The San Juan Public Lands Center has been working since 2006 on a revised version of its land-management plan. The original plan published in 2006 called for an RFD of 1,185 wells in the San Juan Public Lands planning area. Now the agencies say the potential for new shale gas could increase that number by 1,769 wells, bringing the maximum potential for new wells in the particular region to 2,954 wells, or 2 1/2 times what was previously predicted.
Montezuma County includes 56 percent of the gothic-shale gas play area and is projected to see up to 990 new gas wells, according to the report. Dolores County has 36 percent of the targeted gothic shale and could see an additional 637 gas wells.
Add in all of the pipelines, roads, well pads and other infrastructure (known as surface disturbance) required to get the gas out, and the footprint increases from 4,122 acres estimated in 2006 to an estimated 10,919 acres of disturbance under the new proposal, assuming full gas-field development.
The increase in potential gas development prompted the center to hold off on finalizing its revised management plan until a supplement could be written to address energy development.
The supplement notes that “the vast majority of the area . . . has a long history of multiple uses that are consistent with proposed leasing activity with little in the way of competing uses.”
That sentiment rankles environmentalists and landowners who may feel the “disturbance” of gas development more than others. During the presentation, Lambert noted that the area “has a history of extractive uses, logging, oil and gas, but very special places, such as the Dolores River, Mesa Verde National Park and wilderness study areas would be exempted” from oil and gas development.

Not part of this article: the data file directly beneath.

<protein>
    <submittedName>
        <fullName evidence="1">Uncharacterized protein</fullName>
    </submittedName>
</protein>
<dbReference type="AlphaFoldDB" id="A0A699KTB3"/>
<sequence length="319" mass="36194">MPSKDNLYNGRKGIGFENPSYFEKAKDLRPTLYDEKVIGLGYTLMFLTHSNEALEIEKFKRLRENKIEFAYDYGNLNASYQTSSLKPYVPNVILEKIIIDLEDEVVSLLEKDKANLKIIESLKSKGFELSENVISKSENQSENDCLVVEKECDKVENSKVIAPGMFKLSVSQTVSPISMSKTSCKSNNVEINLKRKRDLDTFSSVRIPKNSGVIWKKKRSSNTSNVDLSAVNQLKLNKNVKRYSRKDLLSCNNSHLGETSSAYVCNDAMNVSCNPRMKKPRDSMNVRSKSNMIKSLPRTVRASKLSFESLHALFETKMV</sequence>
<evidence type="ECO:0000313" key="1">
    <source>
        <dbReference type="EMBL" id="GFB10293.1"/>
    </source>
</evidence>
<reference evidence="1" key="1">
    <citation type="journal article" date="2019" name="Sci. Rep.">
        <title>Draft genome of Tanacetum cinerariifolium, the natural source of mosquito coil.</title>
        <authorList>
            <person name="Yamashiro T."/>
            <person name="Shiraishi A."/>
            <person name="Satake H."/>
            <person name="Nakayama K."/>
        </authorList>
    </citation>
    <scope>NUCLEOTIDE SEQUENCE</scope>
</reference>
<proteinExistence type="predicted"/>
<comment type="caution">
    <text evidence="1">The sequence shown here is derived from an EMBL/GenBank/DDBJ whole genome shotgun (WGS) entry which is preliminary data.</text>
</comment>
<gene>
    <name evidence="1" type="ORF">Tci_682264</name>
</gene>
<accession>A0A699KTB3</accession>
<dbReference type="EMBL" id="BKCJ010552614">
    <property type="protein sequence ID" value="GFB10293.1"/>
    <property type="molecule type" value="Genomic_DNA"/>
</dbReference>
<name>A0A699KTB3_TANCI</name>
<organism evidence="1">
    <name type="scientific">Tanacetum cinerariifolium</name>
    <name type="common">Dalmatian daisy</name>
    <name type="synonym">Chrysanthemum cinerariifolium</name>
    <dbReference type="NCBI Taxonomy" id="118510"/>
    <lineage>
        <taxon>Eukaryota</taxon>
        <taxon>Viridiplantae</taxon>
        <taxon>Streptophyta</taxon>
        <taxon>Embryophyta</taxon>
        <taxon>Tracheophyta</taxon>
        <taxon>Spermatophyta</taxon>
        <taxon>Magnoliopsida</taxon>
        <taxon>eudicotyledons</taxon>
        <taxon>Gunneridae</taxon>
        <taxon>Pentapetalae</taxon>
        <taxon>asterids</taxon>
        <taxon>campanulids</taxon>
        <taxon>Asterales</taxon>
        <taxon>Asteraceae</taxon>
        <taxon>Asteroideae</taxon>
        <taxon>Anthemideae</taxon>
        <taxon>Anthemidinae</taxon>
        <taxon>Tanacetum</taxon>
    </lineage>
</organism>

“What about my house? I think it is a special place, are you going to protect me?” interrupted Sheila Wheeler, a landowner near the cross-hairs of gas-field expansion northwest of Dolores. “They are getting ready to put up wells near my home. What difference is my voice going to make? If it doesn’t, then this is just B.S. and you are just here to placate us and calm us down.”
Lambert responded that concerns are being considered, noting 18,000 comments were received and the original plan was redirected for three years to reanalyze where leasing should and should not occur.
“The last version of the plan was not adequate for water and air [quality protection], so we went back and put in additional protections and mitigations. It is not a process we take lightly,” he said. Once developers propose leases, more specific reclamation, operation rules and environmental analyses takes place as well, he said.
“What I want to know is, how do we change the status of this area as being a sacrifice zone for oil and gas?” Wheeler said. “Are we being experimented on here? I am talking about the home factor, clean air and water, not corporations making money.”
“It is not a sacrifice zone,” Lambert said. “These numbers are the potential. We are not expecting a huge boom because there are still a lot of aspect of the technology still being worked out.”